Solution to 4. Let P(n) be the statement that 1+2+...+n'3D (n(n + 1)/2)2 for the positive integer … - Sikademy
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4. Let P(n) be the statement that 1+2+...+n'3D (n(n + 1)/2)2 for the positive integer n. a) What is the statement P(1)? b) Show that P(1) is true, completing the basis step of the proof. c) What is the inductive hypothesis? d) What do you need to prove in the inductive step? e) Complete the inductive step, identifying where you use the inductive hypothesis. f) Explain why these steps show that this formula is true whenever n is a positive integer. 5. Prove that 12+32+52+ + (2n + 1)² = (n + 1)

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Let P(n) be the proposition that 1^3+2^3+...+n^3=(\dfrac{n(n+1)}{2})^2 for the positive integer n.

(a) P(1) is the statement that 1^3=(\dfrac{1(1+1)}{2})^2.

(b) Basic Step

P(1) is true because


This completes the basis step.

(c) For the inductive hypothesis, we assume that P(k) is true for an arbitrary

positive integer k. That is, we assume that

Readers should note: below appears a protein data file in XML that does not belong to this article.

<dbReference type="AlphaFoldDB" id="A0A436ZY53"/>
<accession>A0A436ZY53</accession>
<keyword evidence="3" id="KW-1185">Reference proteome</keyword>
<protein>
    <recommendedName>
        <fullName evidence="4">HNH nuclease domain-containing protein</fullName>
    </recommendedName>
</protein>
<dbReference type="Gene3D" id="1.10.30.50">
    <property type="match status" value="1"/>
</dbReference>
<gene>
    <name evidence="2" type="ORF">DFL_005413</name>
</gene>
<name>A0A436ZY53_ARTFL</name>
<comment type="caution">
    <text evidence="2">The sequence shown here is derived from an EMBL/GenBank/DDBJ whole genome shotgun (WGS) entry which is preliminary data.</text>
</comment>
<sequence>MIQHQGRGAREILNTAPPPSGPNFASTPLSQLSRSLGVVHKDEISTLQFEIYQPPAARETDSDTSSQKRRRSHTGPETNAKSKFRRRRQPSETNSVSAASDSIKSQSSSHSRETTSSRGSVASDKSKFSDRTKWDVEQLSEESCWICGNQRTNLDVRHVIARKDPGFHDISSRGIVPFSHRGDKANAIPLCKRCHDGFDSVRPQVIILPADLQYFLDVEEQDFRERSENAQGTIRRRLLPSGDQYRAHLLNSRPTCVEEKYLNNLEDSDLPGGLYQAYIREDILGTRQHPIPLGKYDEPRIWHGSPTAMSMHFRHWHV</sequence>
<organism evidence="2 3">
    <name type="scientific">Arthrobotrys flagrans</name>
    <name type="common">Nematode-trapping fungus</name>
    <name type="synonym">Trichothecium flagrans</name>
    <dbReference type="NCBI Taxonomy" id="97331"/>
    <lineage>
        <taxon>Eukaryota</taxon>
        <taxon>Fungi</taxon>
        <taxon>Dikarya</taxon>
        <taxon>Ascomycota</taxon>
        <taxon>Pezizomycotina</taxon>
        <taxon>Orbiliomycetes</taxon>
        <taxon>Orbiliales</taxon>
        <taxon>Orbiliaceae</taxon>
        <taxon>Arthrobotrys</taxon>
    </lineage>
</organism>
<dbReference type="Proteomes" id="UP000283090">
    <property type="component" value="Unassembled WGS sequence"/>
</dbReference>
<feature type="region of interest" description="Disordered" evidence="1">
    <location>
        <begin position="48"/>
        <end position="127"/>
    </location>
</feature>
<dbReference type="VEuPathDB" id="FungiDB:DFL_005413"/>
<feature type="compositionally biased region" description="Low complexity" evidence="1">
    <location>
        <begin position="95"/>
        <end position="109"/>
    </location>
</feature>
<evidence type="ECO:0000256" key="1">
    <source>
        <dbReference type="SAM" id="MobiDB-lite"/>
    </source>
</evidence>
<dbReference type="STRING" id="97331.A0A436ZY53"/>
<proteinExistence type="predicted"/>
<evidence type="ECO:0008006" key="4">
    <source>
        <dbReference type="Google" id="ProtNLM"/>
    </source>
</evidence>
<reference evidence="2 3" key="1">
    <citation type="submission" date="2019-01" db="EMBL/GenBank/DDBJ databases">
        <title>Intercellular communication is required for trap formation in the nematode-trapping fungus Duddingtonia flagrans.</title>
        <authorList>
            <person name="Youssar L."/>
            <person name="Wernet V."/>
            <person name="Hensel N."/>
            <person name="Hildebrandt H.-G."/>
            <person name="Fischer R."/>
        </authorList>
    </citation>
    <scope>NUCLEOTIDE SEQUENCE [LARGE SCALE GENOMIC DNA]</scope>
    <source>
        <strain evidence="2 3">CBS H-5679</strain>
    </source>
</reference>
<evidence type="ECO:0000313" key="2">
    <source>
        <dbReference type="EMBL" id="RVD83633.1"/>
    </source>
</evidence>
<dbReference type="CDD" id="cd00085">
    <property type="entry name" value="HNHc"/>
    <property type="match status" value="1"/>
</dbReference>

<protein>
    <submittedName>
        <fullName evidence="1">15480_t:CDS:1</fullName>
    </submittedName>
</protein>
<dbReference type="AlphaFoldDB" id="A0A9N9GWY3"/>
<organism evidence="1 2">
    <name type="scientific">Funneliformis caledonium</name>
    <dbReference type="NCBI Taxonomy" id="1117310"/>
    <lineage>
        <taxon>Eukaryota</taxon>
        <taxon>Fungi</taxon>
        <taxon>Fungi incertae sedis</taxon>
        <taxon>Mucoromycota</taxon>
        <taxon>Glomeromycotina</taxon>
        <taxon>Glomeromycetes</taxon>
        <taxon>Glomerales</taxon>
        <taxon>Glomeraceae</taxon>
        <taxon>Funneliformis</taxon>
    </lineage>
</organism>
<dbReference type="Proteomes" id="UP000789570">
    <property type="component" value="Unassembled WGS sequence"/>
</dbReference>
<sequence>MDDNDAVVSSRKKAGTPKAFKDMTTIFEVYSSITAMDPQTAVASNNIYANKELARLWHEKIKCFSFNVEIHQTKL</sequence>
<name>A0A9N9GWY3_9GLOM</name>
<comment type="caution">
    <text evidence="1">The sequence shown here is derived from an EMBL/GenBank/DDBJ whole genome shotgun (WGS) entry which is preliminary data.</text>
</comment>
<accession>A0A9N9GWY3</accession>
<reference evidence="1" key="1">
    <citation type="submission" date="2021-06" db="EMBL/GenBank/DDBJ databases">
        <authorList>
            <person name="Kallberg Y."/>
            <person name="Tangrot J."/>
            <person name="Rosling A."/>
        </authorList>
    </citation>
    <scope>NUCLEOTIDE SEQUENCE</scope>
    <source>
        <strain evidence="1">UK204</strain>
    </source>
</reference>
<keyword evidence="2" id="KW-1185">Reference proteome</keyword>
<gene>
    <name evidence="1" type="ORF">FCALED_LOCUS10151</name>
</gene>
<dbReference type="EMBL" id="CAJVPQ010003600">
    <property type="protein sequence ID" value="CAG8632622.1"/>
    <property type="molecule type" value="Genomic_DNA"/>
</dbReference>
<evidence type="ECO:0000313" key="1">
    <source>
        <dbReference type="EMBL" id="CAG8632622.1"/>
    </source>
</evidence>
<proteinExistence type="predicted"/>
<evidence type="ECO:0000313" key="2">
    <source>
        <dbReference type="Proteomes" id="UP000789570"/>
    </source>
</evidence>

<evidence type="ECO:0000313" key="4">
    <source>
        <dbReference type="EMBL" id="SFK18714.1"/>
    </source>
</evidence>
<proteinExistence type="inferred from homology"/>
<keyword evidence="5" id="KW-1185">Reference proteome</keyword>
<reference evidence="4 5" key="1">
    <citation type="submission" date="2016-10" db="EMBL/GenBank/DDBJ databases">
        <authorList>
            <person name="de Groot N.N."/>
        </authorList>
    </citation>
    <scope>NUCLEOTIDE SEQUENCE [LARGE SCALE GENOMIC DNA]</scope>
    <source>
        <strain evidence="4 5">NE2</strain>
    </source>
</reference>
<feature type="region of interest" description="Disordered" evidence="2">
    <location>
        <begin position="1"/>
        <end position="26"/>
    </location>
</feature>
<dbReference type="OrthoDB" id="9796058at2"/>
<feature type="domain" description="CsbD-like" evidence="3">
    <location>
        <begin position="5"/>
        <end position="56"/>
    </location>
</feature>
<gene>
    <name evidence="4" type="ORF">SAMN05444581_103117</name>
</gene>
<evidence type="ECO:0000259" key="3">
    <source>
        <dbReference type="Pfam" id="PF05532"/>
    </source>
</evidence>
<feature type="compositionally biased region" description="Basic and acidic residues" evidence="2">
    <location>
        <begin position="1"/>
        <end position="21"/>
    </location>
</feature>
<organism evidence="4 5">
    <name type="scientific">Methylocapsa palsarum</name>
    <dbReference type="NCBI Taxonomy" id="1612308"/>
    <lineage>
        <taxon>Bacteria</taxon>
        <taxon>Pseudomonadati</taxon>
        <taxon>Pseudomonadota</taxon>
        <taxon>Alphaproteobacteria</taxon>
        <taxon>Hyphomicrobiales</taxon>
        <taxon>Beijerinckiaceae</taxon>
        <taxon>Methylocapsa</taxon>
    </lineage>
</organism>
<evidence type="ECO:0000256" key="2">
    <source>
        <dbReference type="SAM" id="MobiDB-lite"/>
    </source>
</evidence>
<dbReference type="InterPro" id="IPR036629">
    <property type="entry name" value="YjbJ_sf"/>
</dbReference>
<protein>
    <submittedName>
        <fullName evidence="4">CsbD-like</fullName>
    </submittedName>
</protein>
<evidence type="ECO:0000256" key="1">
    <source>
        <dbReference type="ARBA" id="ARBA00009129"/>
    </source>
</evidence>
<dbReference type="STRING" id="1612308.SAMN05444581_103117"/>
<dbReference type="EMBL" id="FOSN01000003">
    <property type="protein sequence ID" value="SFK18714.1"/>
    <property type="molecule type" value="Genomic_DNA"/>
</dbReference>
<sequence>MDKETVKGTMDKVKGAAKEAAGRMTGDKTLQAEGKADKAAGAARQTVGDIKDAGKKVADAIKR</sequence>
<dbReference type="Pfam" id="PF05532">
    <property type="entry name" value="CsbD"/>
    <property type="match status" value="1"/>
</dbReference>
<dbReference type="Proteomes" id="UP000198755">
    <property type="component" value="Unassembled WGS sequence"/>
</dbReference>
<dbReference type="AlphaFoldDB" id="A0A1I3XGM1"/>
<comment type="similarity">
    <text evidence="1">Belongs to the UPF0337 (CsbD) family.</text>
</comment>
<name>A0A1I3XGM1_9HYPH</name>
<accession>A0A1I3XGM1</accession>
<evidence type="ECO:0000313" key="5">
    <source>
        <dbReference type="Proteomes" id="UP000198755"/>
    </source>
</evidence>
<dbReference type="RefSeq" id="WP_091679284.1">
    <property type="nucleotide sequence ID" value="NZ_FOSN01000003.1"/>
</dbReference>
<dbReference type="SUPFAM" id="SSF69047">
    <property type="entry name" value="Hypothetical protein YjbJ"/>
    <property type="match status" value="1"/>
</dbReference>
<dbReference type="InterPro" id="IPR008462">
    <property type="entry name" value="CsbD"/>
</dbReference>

(d) Inductive Step

To carry out the inductive step we must show that when we assume that P(k) is true, then P(k + 1) is also true. That is, we must show that


assuming the inductive hypothesis P(k).

(e) Under the assumption of P(k), we see that






Note that we used the inductive hypothesis in the second equation in this chain of equalities to replace 1^3+2^3+...+k^3 with(\dfrac{k(k+1)}{2})^2.

We have completed the inductive step.

(f) Because we have completed the basis step and the inductive step, by mathematical induction we know that P(n) is true for all positive integers n. That is, 1^3+2^3+...+n^3=(\dfrac{n(n+1)}{2})^2 for the positive integer n.

5. Let P(n) be the proposition that


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